Two faculty members in the College of Liberal Arts and Sciences have been elected fellows of the American Association for the Advancement of Science (AAAS).
Sandra Shumway, professor-
in-residence in the Department of Marine Sciences, and Joseph Budnick, professor emeritus and research professor in physics, join the list of 14 faculty and emeritus faculty members at UConn who are AAAS fellows.
They were the only two elected this year.
AAAS, which publishes Science magazine, covers all fields of
science, and ranges from basic research to the applications of
science to society, says William Stwalley, Board of Trustees
Distinguished Professor of Physics, who was elected an
AAAS fellow last year.
| Marine scientist Sandra Shumway, professor-in-residence, was named an AAAS fellow for her research on molluscs and the effects of toxic algae on marine life.
|Photo by Daniel Buttrey
Shumway, who came to UConn five years ago, conducts research on shellfish and harmful algal blooms, known popularly as "red tides."
She was cited by AAAS for her work in using flow cytometry to learn more about how molluscs feed, and for documenting the impacts of toxic algae on marine life.
In work at the Bigelow Laboratory for Ocean Sciences in Maine in the 1980s, she and colleagues were the first to use a flow cytometer - then a new instrument to marine science - to
measure the size, composition, and surface characteristics of the particles on which clams and other molluscs feed.
"I literally woke up at 3 a.m. one morning and said, 'I know what we can do with that,'" says Shumway, recalling how the Maine lab was one of the first to obtain the new instrument.
Flow cytometry allowed scientists to get a better sense of what feeding molluscs are capable of doing, she says.
Oysters, for example, are incredibly efficient at what they choose to eat, as she and colleagues described in a paper
published in Nature .
This has implications for their nutrition, for restoration efforts, and for aquaculture, in providing
food that will be most readily consumed.
"How they do it is still a mystery to us," she says.
Shumway is working on that problem with J. Evan Ward, an associate professor of marine sciences, whom she calls "the guru of particle selection."
"You don't do anything by yourself," she says. "I've had terrific collaborators through the years."
Shumway's work on harmful red tides dates back to a 1987 paper, the first to focus on the impact of the toxic tides on marine animals and aquaculture.
Algal blooms, which are increasing globally, affect different marine species in different ways, she says.
Not all shellfish are affected by a red tide in the same way, and the species of algae in the bloom also vary in toxic impact.
Shumway has twice been president of the National Shellfisheries Association. She was a Marshall Scholar, earning her Ph.D. and D.Sc. degrees at the University of Wales, and a Leopold Fellow, holder of a fellowship that trains scientists to open lines of communication with the press and public.
She edits the Journal of Shellfish Research and the Journal of Experimental Marine Ecology, and is the founder and co-editor of Harmful Algae.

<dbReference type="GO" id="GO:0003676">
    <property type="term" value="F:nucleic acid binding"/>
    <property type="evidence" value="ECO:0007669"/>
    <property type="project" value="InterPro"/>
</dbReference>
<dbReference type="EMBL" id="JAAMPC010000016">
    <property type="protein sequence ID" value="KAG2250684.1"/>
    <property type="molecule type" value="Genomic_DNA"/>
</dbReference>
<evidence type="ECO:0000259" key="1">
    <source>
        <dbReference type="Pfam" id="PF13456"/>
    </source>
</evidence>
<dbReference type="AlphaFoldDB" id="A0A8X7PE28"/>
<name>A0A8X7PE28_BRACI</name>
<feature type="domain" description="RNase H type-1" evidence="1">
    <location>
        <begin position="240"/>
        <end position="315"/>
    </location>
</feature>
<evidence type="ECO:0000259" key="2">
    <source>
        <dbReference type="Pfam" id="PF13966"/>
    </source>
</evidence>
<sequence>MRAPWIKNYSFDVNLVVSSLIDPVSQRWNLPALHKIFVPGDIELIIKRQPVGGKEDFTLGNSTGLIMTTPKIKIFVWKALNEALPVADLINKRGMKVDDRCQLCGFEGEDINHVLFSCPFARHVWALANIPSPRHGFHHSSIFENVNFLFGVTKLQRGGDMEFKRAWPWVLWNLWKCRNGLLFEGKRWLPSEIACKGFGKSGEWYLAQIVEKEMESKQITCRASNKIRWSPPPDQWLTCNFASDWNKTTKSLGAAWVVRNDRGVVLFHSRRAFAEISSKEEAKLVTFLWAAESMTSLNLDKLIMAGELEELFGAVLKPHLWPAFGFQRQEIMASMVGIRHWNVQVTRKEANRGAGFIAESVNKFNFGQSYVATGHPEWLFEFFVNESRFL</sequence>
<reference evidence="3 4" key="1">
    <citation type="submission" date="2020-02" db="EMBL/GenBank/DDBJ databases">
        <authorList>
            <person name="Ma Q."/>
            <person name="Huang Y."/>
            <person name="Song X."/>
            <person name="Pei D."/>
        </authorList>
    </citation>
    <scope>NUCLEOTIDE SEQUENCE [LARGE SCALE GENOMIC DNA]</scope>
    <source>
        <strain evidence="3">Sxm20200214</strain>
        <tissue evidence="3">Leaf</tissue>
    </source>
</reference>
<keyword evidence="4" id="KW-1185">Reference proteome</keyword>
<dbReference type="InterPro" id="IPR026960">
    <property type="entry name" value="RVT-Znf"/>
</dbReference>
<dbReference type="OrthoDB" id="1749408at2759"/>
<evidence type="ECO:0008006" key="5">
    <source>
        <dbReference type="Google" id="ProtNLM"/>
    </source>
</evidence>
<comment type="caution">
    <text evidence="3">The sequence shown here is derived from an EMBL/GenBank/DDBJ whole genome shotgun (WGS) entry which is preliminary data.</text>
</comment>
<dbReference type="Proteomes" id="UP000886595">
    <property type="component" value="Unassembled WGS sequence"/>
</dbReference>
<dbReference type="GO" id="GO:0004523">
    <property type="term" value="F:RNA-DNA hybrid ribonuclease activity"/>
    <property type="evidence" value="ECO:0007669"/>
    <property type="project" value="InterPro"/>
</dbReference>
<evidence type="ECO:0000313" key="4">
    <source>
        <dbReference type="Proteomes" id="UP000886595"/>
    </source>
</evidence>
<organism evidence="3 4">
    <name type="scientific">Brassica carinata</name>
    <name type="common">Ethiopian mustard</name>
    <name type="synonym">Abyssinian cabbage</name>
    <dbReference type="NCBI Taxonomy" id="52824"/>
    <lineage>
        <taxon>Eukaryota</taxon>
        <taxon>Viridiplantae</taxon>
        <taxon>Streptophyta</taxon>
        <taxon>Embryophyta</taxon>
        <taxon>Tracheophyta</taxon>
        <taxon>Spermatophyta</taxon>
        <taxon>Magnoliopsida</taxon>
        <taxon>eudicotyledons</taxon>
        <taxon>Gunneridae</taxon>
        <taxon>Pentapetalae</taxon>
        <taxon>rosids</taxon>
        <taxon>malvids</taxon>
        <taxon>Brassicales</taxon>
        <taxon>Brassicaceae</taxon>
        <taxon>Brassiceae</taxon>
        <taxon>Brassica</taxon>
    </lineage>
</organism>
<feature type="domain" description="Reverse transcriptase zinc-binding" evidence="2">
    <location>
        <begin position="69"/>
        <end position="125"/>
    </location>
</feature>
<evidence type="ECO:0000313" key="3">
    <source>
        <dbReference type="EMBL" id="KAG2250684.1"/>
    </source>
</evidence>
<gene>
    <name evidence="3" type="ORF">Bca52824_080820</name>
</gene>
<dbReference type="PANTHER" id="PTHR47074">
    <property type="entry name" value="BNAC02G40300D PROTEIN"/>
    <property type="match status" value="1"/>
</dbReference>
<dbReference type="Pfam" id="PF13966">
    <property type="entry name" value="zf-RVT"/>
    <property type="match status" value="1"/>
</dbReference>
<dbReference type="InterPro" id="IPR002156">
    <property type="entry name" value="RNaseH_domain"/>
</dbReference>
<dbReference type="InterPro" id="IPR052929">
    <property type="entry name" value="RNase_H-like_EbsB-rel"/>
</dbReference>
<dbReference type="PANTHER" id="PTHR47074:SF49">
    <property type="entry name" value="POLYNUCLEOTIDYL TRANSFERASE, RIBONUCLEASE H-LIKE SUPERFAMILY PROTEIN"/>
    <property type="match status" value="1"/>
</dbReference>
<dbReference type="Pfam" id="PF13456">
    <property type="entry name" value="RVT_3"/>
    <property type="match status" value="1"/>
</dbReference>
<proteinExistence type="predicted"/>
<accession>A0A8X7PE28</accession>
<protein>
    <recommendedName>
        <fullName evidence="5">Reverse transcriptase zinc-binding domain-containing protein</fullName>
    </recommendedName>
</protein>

| Physicist Joseph Budnick, professor emeritus, was recently named a fellow of the American Assocation for the Advancement of Science for his contributions to condensed matter physics and materials science.
|Photo by Jordan Bender
Joseph Budnick, who retired three years ago but returned to UConn as a research professor in physics, joined UConn in 1974 as head of the physics department, setting up an extensive nuclear magnetic resonance laboratory here.
He studies the basic science of the properties of superconductive and magnetic materials.
He was cited by the AAAS for his contributions to condensed matter physics and materials science as a scientist, educator, and administrator.
With a colleague at North Carolina State University, Budnick was co-developer of the X-Ray Absorption Beam Line X11 at the National Synchrotron Light Source at Brookhaven National Laboratory.
The instrument has been used by many scientists, including a number of UConn physicists and Ph.D. students, in carrying out their research.
His present research interest is magnetism and superconductivity. With Barrett Wells, associate professor of physics, and colleagues at the Paul-Scherrer Institute in Switzerland, he is studying the role of electronic phase separation in high temperature, superconducting materials.
An eventual outcome of this basic research could be a more complete understanding of the mechanism to produce high temperature superconductivity. That could lead to the more efficient transmission of electricity.
He has served as chairman of the American Physical Society's Committee on Opportunities in Physics.
Shortly after he came to UConn, he started several outreach projects, establishing close ties with the Connecticut Science Teachers Association, and twice hosting the state high school science fair here.
He worked with the PerkinElmer Corp. to establish an off-campus program leading to a master's degree in physics with an optics specialty, addressing a shortage of physics-trained workers in the state's optics industry.
He also established scientific ties with the United Technologies Research Center, which led to the development of accelerator-based materials science and physics programs.
Before coming to UConn, Budnick was program director for solid state and low temperature physics at the National Science Foundation; chairman of the physics department at Fordham; and a project leader at IBM.
He has been editor of Physics Letters A and Physics Reports, and received the Alexander von Humboldt Senior U.S. Scientist award.
Like Shumway, he emphasizes the collaborative nature of science. He has worked closely with physics faculty members Douglas Pease and William Hynes, among others.
"Everything I've done," he says, "has been with my students and faculty colleagues."